Yesterday, Michigan authorities announced another revision to the emergency rules under which the state’s medical cannabis dispensaries have been operating. The change moves the deadline by which dispensaries had to either obtain an operating license or shut down. It’s a deadline that Michigan regulators have shuttled back and forth all year, prompting lawsuits and making it difficult for dispensaries to keep up. Now, officials say the deadline for licensing is October 31, 2018.
What’s Going on With Medical Marijuana in Michigan?
Michigan voters legalized medical marijuana in 2008 but didn’t set up a regulated and taxed industry. Instead, the state’s medical cannabis market was entirely caregiver-based. The law allowed licensed caregivers to grow up to 12 plants for each of a maximum of five patients and also for themselves. And without an industry, caregivers didn’t have to deal with much regulatory oversight.
Recently, however, Michigan has been working to transition its caregiver-based medical cannabis program to a regulated industry. But the process has been far from smooth. With so many dispensaries already operating in the state, officials had to come up with a way to allow them to continue serving patients while also requiring them to obtain licenses.
The temporary solution was a set of emergency rules that would give cannabis companies a grace period for meeting new regulations, submitting applications and obtaining licenses. Initially, Michigan set a June 15 deadline as the shut down cutoff for unlicensed dispensaries. But the state was unable to approve any completed applications by its own deadline. In fact, Michigan’s Department of Licensing and Regulation only approved the first dispensary license on July 12.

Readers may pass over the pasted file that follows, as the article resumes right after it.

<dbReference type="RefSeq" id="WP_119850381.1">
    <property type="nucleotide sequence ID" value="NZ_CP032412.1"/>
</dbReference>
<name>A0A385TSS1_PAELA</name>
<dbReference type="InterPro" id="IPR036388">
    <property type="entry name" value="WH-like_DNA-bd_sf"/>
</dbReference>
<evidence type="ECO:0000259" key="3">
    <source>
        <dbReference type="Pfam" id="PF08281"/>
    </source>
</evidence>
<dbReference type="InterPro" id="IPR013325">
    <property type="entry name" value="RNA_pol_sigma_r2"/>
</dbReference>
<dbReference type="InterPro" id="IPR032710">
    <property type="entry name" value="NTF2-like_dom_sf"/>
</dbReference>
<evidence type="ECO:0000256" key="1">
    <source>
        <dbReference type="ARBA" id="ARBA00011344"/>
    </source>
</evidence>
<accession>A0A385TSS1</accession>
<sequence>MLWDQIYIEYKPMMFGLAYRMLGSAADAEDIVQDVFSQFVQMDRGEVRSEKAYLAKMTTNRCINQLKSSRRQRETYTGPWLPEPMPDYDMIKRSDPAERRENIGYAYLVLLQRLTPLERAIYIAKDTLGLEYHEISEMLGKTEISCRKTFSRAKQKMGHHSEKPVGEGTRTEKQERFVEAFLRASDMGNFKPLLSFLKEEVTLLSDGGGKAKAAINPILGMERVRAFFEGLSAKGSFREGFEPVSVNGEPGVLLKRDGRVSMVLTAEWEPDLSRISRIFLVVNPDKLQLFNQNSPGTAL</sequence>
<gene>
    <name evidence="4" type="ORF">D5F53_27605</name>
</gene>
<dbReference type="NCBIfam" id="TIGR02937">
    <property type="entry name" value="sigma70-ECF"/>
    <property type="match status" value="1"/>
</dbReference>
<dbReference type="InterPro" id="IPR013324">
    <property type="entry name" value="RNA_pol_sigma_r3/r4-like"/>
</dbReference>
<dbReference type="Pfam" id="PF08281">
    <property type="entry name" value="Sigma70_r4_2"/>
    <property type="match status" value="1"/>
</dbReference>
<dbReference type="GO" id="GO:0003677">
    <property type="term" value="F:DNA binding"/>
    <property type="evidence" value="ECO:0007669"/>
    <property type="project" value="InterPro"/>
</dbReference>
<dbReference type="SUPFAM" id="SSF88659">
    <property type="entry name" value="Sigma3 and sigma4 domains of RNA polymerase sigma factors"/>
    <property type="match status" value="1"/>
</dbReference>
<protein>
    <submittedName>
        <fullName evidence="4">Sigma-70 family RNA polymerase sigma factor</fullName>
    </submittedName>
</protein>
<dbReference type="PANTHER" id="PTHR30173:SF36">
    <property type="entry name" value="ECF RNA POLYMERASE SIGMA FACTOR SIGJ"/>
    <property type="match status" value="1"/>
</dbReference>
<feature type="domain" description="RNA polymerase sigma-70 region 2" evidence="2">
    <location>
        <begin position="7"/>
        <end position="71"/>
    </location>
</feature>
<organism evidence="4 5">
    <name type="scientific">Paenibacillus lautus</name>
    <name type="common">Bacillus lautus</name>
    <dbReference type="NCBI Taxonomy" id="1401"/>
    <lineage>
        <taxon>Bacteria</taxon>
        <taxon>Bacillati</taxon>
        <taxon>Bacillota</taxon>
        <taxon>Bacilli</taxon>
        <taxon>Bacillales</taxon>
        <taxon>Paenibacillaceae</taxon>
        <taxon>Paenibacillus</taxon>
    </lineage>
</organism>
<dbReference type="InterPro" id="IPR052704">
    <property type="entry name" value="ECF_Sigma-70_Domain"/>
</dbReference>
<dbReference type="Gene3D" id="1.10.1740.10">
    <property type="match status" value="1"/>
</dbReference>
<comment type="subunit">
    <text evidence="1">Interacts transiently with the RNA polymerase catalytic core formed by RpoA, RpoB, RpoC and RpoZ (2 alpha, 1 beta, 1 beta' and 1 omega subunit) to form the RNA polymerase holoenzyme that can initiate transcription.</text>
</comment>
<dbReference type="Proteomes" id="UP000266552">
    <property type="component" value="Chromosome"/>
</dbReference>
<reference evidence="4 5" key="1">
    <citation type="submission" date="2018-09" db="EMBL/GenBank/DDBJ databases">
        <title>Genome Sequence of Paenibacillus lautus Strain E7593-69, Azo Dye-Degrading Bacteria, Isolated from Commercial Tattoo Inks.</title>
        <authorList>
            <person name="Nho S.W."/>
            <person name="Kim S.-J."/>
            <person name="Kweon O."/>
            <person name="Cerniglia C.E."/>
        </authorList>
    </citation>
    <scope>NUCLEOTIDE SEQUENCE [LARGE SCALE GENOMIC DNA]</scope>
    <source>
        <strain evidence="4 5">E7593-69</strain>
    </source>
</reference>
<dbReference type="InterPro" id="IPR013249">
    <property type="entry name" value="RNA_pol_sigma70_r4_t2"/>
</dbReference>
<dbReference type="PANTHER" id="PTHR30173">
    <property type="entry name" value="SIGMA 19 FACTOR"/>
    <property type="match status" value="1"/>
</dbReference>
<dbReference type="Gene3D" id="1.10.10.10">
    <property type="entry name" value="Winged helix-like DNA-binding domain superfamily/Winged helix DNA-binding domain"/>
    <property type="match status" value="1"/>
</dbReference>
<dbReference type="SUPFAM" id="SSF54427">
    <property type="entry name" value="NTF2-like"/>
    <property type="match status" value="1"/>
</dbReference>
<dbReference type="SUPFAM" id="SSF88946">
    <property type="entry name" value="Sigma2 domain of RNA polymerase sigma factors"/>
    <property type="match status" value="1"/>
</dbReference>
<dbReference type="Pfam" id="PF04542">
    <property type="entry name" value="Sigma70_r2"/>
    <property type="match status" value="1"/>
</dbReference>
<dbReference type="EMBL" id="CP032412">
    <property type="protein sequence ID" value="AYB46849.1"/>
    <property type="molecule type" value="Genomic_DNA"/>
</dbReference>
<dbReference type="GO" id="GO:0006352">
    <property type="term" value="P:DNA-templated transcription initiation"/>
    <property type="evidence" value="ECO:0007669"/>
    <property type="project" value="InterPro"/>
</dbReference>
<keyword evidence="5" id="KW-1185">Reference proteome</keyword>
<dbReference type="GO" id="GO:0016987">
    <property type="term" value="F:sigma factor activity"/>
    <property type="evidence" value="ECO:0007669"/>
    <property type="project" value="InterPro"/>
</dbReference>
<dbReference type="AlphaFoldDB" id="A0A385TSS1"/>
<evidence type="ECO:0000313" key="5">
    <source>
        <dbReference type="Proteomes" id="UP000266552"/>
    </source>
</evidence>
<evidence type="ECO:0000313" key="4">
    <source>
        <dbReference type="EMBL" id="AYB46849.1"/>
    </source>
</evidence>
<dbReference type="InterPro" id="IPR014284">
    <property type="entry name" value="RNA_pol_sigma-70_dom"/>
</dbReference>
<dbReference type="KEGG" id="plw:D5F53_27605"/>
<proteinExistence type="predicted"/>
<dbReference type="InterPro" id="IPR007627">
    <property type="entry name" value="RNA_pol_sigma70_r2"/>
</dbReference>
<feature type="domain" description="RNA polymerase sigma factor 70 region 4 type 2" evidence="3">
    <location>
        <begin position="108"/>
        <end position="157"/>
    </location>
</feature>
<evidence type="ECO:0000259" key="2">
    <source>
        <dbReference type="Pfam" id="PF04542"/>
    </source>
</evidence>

Michigan Regulators Are Having Trouble Meeting Their Own Deadlines
Failing to meet its June 15 deadline, the state extended it to September 15, saying this new cutoff was firm. But not firm for every dispensary. Michigan regulators planned to let the 106 dispensaries that had submitted completed applications stay open until December 15. It would only be the 98 dispensaries that had begun their applications but not finished them that would have to shut down on September 15.
Attorneys representing the dispensaries scheduled to close sued the state over the Sept. 15 deadline and won. On Sept. 13, Judge Stephen Borrello approved an injunction against closing the 98 cannabis dispensaries. In response, the state moved the licensing deadline once more, this time setting it for Halloween for all dispensaries. Michigan regulators have not issued any explanation for the new Oct. 31 deadline. And those in the industry are unsure why another 45 days matters.
For its part, the Department of Licensing and Regulation says it will pick up the pace of reviewing applications. The board has its next meeting on October 18, and spokesperson David Harns says the board has a “robust agenda” for approving and denying several pending applications at that time. So far, Michigan has approved 37 licenses, including 19 for dispensaries. (Actually, Michigan has banned the term “dispensary,” only allowing medical cannabis retailers to call themselves “provisioning centers.”) In total, Michigan has received 702 applications for growing, processing, transporting, testing and retail licenses. Of those 702, just 72 have received preliminary approval.